The American Medical Association believes in equal protection under the law for all Americans, in health care, in the workplace and at home.
Without exception, we will oppose any type of discrimination based on an individual's sex, sexual orientation or gender identity, race, religion, ethnicity, age or disability. The AMA Code of Medical Ethics demands not only that physicians respect the law, but that they advocate to change laws that are contrary to the best interests of our patients.
With that obligation in mind, the AMA filed an amicus brief this summer with the U.S. Supreme Court, which is set to hear arguments in the matter of Harris Funeral Homes v. EEOCon October 8; today. The court's decision in this case will likely decide if federal civil rights law that bans workplace discrimination based on sex also protects sexual orientation and gender identity.
The law at the center of this case is Title VII of the Civil Rights Act of 1964. In addition to banning discrimination based on sex, Title VII also prohibits employers from considering race, color, religion, or national origin in any term, condition or privilege of employment.
The protections afforded under Title VII today are the cornerstone of equality and fairness in how people from all backgrounds in America live and work. And they are no less important to transgender individuals, those whose gender identity or expression differs from cultural expectations based on the sex they were assigned at birth.
The facts in the Harris case are not in dispute. Before the nation's highest court accepted this case, the Sixth U.S. Circuit Court of Appeals in Cincinnati ruled that Title VII protections did, in fact, apply in a case where a funeral home director, who had worked at the home for six years, was fired after writing a letter to the owner stating that she planned to transition from male to female.
The precise wording of Title VII forbids "sex" discrimination by employers. In recent years, several federal appeals court decisions have granted protection to LGBTQ workers from workplace discrimination in many parts of the country. This protection is not national in scope, however; currently, no federal law expressly forbids discrimination on the basis of sexual orientation or gender identity.
However, in 1989, the U.S. Supreme Court in Price Waterhouse v. Hopkins also decided that Title VII protections would encompass discrimination based on sex stereotypes. Judges in the Sixth Circuit Court of Appeals cited that case in their ruling in Harris v. EEOC when they held that Title VII requires that gender must be irrelevant in employment decisions. They wrote: "Gender (or sex) is not being treated as 'irrelevant to employment decisions' if an employee's attempt or desire to change his or her sex leads to an adverse employment decision."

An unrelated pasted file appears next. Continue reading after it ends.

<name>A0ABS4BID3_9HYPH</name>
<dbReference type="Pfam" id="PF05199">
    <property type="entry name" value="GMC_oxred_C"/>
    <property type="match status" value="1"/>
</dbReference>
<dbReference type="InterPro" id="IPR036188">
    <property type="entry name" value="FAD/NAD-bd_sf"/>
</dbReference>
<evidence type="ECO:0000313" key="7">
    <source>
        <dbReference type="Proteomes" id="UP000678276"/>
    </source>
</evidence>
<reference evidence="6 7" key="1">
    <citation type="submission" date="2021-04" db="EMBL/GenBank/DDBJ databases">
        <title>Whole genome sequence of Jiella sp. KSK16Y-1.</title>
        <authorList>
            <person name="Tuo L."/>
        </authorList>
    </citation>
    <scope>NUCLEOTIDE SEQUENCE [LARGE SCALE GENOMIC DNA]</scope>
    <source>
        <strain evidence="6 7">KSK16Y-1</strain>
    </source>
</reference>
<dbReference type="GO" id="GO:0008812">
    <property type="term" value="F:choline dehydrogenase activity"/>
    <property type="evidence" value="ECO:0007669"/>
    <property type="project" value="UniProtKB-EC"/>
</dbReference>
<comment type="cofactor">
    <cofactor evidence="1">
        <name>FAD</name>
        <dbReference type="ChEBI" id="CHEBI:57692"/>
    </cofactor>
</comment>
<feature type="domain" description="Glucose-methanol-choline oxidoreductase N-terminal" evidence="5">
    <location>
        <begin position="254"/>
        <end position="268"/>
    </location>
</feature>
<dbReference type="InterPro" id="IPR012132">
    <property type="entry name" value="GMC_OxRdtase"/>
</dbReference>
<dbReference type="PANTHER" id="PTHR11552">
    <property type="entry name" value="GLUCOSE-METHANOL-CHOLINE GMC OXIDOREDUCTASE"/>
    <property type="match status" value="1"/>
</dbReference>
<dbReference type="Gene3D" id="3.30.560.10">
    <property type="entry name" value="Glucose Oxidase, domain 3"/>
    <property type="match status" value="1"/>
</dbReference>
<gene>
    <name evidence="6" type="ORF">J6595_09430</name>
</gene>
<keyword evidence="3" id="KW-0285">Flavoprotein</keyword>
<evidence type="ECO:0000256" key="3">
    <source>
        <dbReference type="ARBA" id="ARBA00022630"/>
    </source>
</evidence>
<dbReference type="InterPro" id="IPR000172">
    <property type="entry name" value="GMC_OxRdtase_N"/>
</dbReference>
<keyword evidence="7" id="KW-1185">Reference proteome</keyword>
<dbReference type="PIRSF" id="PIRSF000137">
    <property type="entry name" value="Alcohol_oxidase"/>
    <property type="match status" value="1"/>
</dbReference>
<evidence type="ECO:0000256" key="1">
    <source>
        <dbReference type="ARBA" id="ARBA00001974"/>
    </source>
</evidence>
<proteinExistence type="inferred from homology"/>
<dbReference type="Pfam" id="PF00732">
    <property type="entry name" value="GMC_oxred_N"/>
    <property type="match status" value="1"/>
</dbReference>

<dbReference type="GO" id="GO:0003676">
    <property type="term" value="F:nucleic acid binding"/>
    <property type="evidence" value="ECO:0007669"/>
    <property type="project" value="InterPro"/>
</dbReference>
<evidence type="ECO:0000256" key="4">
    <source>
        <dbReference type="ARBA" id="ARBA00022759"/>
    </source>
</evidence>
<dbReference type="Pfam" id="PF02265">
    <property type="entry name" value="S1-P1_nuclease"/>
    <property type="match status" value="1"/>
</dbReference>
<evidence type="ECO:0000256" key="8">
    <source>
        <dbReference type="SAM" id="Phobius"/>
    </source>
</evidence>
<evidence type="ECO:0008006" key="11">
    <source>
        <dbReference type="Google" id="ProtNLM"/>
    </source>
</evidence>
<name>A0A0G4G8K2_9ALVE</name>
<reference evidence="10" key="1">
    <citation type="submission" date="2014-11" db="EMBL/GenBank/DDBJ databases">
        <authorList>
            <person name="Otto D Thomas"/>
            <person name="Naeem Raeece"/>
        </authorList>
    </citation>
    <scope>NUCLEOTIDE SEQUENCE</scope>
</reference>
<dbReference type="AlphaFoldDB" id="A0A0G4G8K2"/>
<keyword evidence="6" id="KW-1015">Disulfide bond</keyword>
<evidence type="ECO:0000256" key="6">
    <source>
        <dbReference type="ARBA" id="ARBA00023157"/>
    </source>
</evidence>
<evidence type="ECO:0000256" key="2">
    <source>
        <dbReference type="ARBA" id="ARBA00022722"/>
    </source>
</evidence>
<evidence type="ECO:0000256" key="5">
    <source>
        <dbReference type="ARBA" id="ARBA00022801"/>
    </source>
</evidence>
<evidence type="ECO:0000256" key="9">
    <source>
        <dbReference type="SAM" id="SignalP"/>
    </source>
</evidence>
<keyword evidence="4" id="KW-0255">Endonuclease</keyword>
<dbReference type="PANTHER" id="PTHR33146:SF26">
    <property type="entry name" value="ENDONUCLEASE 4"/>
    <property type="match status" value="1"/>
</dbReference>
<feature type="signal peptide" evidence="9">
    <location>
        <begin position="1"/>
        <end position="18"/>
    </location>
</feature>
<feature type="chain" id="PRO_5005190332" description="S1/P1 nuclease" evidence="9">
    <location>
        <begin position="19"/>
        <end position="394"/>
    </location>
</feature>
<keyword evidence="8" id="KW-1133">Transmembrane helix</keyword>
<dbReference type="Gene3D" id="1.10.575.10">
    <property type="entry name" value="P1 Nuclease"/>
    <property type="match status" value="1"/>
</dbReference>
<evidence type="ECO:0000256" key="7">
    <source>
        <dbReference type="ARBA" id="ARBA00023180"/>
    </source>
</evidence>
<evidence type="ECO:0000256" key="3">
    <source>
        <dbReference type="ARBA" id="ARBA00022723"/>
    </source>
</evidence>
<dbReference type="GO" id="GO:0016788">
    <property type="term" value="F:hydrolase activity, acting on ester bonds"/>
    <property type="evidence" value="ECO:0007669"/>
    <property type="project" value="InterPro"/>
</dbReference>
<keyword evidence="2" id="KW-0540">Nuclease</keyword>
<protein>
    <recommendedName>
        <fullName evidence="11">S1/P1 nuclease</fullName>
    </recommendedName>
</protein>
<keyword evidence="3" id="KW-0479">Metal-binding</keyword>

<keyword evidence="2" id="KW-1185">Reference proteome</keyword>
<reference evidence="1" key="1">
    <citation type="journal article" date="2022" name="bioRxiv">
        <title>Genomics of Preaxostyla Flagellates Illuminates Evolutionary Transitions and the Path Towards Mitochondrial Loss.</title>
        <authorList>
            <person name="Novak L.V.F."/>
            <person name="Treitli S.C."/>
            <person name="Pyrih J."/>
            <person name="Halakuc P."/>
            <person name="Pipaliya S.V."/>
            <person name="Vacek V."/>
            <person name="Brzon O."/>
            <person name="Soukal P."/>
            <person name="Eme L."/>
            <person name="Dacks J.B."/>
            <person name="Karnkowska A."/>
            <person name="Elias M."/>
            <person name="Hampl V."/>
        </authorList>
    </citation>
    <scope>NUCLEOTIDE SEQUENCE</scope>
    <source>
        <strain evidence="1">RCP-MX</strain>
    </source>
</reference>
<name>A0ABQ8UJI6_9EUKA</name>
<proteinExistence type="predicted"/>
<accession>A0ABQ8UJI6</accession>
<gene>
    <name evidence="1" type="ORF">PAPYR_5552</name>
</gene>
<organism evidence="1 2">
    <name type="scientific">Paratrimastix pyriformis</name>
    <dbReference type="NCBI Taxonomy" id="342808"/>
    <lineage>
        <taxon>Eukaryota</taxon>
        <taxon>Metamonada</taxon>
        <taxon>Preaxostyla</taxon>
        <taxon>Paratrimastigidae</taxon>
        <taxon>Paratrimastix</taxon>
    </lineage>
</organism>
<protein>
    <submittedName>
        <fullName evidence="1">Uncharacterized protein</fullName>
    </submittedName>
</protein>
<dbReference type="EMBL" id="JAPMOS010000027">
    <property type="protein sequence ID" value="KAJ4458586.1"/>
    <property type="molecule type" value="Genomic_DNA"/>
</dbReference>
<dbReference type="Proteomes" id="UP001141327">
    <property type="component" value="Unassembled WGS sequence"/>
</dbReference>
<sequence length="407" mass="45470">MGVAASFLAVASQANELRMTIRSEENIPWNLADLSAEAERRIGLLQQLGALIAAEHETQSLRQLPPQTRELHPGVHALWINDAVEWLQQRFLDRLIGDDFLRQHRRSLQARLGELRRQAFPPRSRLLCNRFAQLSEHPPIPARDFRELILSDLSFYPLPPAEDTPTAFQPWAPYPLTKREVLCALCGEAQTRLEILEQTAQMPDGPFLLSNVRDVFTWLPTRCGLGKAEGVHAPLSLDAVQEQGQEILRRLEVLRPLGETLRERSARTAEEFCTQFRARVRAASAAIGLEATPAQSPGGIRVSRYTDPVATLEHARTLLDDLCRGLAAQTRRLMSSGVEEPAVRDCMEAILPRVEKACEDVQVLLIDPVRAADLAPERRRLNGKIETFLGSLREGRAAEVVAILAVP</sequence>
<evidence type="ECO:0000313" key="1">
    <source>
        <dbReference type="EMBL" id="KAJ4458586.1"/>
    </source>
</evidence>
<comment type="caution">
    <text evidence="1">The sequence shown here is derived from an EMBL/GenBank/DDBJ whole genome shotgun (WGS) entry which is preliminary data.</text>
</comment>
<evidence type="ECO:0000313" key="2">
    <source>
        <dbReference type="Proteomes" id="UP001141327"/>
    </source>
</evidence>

In other words, the Sixth District ruled that gender identity discrimination is a type of sex discrimination banned by Title VII. At the same time, their ruling established that gender identity discrimination constitutes illegal gender stereotyping as defined in Price Waterhouse v. Hopkins.
In the U.S., approximately 1.4 million adults and an estimated 150,000 teenagers identify as transgender. These individuals frequently face discrimination and bias in everyday life, from employment and social services to health care. The AMA opposes any discrimination based on sex, sexual orientation or gender identity, and supports public and private health insurance coverage for treating the gender dysphoria these individuals may experience. Employment discrimination against transgender people frustrates the treatment of gender dysphoria by preventing transgender individuals from living openly in accordance with their true gender identity and impeding access to needed medical care.
Since Title VII became the law more than 50 years ago, our nation has made significant strides toward equal treatment under the law for all Americans, including women, people of color, and LGBTQ individuals. We still have a long way to go, but we must not reverse these gains and return to an era when some communities lived in fear of constant harassment and workplace discrimination.
As physicians, and as leaders in medicine, we must always be vigilant and protect our patients from discrimination, ensuring that medicine remains a safe and welcoming place for all.